I recently visited the Harry Potter Studios in Leavesden, near Watford, with my husband and our three children aged 9, 7 and 5. Charlie is Potter mad and so am I – I’m not sure which of us was more excited!
The Harry Potter studio tour is located next to the working studios where all eight Harry Potter films were made. The tour itself comprises a number of rooms showcasing the original sets, props and amazing special effects used in the films.
You have to book a start time for a tour of the studios, presumably so that the number of visitors can be spread throughout the day, but you can then stay for as long as you like until it closes at 8pm. I understand from a friend that they aren’t particularly rigid about the start times – she was able to start the tour a full two hours before her allotted time! We had to queue for about 20 minutes inside the foyer to start the tour, but there was plenty to look at while we waited – pictures of many of the characters lined the walls and the queue takes you past the set of the understairs cupboard which was Harry’s bedroom/prison at the Dursleys’ house.
The tour starts in a cinema with a short introduction by Harry, Ron and Hermione, setting the scene. Rosie was slightly disappointed to learn that we weren’t simply going to sit and watch all of the films! Our group was then led to the door to the Great Hall, where the guide asked if any of the children were celebrating their birthday. Charlie put up his hand, along with four or five others. They were then invited to the front to help push open the giant wooden door, which I thought was a really lovely idea (and judging by the looks on their faces, so did they!).
The Great Hall had been set up to replicate the Halloween feast from the first film and was absolutely stunning – although we all agreed that it seemed smaller in real life than it looks in the films. This was the only part of the tour that was guided. Our guide spoke for about 5 minutes while we wandered about the Hall taking in all the little details. After about 10 minutes, we were led out of the Hall to make way for the next group and from that point onwards, we were free to go where we pleased and spend as long as we liked.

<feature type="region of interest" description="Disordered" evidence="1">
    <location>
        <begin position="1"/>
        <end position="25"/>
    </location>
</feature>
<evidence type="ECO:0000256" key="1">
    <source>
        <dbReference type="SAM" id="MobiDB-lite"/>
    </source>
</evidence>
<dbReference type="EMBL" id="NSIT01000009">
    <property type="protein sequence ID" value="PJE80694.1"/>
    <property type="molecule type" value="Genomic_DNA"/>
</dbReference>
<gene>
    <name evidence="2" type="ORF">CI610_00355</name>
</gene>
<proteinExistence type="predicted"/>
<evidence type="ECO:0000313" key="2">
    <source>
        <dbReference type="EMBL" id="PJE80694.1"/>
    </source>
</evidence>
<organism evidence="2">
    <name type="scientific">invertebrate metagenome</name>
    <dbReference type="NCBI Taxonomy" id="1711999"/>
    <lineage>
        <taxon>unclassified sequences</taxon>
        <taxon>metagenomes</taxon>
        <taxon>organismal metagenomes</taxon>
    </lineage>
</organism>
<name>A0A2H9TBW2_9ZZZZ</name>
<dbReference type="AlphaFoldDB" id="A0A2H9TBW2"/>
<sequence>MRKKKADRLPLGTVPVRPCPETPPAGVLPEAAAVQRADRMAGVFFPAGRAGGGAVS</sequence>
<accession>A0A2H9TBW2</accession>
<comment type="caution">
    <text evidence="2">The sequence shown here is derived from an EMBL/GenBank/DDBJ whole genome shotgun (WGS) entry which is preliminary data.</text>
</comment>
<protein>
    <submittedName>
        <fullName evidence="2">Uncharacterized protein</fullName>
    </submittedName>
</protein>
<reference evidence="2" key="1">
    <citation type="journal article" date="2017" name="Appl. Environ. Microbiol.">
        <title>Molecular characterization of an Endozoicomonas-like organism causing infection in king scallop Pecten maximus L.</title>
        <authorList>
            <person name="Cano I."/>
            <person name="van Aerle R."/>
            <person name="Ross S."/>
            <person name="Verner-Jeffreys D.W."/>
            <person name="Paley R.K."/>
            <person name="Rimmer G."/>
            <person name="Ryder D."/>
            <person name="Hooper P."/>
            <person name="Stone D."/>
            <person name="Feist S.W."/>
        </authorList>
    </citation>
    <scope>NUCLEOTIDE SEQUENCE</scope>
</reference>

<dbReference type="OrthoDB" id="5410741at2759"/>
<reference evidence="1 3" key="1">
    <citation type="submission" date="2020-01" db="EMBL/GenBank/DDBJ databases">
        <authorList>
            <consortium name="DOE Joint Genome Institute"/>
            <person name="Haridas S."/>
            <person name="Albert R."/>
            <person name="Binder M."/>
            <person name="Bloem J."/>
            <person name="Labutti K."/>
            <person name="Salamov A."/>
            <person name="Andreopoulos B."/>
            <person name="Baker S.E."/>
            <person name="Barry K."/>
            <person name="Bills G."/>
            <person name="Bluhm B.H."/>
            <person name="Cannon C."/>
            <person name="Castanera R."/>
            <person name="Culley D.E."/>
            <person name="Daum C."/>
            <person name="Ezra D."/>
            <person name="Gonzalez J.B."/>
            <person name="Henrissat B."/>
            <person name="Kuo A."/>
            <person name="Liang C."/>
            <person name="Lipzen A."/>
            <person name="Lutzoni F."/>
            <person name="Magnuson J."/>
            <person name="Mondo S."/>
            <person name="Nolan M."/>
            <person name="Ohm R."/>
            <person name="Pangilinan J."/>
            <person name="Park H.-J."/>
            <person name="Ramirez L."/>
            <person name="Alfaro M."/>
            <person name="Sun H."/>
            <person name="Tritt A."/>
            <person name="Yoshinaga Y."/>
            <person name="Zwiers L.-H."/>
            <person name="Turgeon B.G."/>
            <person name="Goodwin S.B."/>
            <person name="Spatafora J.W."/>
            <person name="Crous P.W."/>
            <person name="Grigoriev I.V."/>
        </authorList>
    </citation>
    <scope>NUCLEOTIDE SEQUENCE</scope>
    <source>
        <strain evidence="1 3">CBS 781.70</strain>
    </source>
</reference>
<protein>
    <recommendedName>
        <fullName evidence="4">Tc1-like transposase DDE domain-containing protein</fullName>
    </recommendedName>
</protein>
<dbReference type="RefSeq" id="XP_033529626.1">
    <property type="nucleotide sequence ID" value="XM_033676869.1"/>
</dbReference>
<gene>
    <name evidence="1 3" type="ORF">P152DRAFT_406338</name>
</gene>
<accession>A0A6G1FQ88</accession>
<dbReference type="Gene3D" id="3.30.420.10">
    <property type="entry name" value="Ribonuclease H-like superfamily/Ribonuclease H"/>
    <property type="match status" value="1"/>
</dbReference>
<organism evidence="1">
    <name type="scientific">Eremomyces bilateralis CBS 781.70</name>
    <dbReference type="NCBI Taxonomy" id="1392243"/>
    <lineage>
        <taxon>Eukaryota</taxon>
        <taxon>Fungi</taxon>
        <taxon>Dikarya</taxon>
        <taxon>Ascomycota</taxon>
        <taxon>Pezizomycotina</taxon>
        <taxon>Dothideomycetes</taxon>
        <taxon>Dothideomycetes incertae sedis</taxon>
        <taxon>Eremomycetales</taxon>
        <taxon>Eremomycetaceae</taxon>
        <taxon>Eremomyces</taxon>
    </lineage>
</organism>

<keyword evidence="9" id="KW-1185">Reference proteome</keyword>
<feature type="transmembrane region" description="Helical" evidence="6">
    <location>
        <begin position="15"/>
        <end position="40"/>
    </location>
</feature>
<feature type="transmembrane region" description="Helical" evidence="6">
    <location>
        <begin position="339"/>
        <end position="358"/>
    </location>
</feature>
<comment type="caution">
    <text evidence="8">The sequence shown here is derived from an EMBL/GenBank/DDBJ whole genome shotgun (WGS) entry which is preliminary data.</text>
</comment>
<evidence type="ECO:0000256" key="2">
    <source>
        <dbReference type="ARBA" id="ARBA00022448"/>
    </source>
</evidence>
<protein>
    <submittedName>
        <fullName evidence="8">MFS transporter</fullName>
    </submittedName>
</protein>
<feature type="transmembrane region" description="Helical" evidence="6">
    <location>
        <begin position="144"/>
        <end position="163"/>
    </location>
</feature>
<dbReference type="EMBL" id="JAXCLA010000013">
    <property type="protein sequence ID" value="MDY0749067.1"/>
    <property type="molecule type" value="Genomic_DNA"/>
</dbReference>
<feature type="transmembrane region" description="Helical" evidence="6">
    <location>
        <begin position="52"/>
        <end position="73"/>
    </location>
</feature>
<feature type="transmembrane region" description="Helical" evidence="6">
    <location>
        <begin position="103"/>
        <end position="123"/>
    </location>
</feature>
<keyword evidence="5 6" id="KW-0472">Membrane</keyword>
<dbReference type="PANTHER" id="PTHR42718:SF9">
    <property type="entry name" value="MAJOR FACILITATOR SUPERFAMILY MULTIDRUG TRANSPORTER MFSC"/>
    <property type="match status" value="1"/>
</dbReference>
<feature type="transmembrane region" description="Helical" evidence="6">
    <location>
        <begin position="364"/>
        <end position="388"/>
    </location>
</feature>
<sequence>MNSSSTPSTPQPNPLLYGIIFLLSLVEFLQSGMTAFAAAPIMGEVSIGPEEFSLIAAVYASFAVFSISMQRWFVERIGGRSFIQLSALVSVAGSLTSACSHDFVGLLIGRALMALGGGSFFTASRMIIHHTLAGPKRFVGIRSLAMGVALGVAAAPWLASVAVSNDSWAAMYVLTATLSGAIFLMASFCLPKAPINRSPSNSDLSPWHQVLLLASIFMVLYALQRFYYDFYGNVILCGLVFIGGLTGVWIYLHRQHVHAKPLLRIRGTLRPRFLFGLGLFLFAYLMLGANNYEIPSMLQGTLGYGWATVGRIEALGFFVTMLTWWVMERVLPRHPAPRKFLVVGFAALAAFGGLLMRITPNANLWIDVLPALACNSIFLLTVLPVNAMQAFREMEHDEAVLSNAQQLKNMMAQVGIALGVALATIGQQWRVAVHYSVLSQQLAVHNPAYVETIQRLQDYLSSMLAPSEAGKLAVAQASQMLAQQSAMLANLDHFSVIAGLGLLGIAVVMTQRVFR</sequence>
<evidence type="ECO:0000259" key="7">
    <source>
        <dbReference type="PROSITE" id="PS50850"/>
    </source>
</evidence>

The next section was like a vast airport hangar, filled with various sets and props from the films, including the potions classroom (with cauldrons that stirred themselves); the Weasleys’ kitchen (with knives that magically chopped vegetables and a magic washing up brush – now both on my Christmas list!); Dumbledore’s room complete with the original pensieve and sword of Gryffindor; Hagrid’s cabin and the Gryffindor common room, to name just a few. There were also displays demonstrating how the flying scenes were filmed and a terrifying set with a woman suspended above a banqueting table surrounded by Voldermort and his death eaters (which gave Mimi several nightmares that night I have to say – although she is prone to them). There were also a few death eaters wandering about who managed to achieve a tricky balance of looking aloof and scary but also interacting with the children. An adult standing near to us lent Charlie the wand she’d brought with her (!) so he could have a wand duel with one of the death eaters. Charlie and Mimi then had some wand training and we spent a good twenty minutes watching two wandmakers craft beautiful wooden wands while good naturedly fielding a steady stream of questions from the children (and me).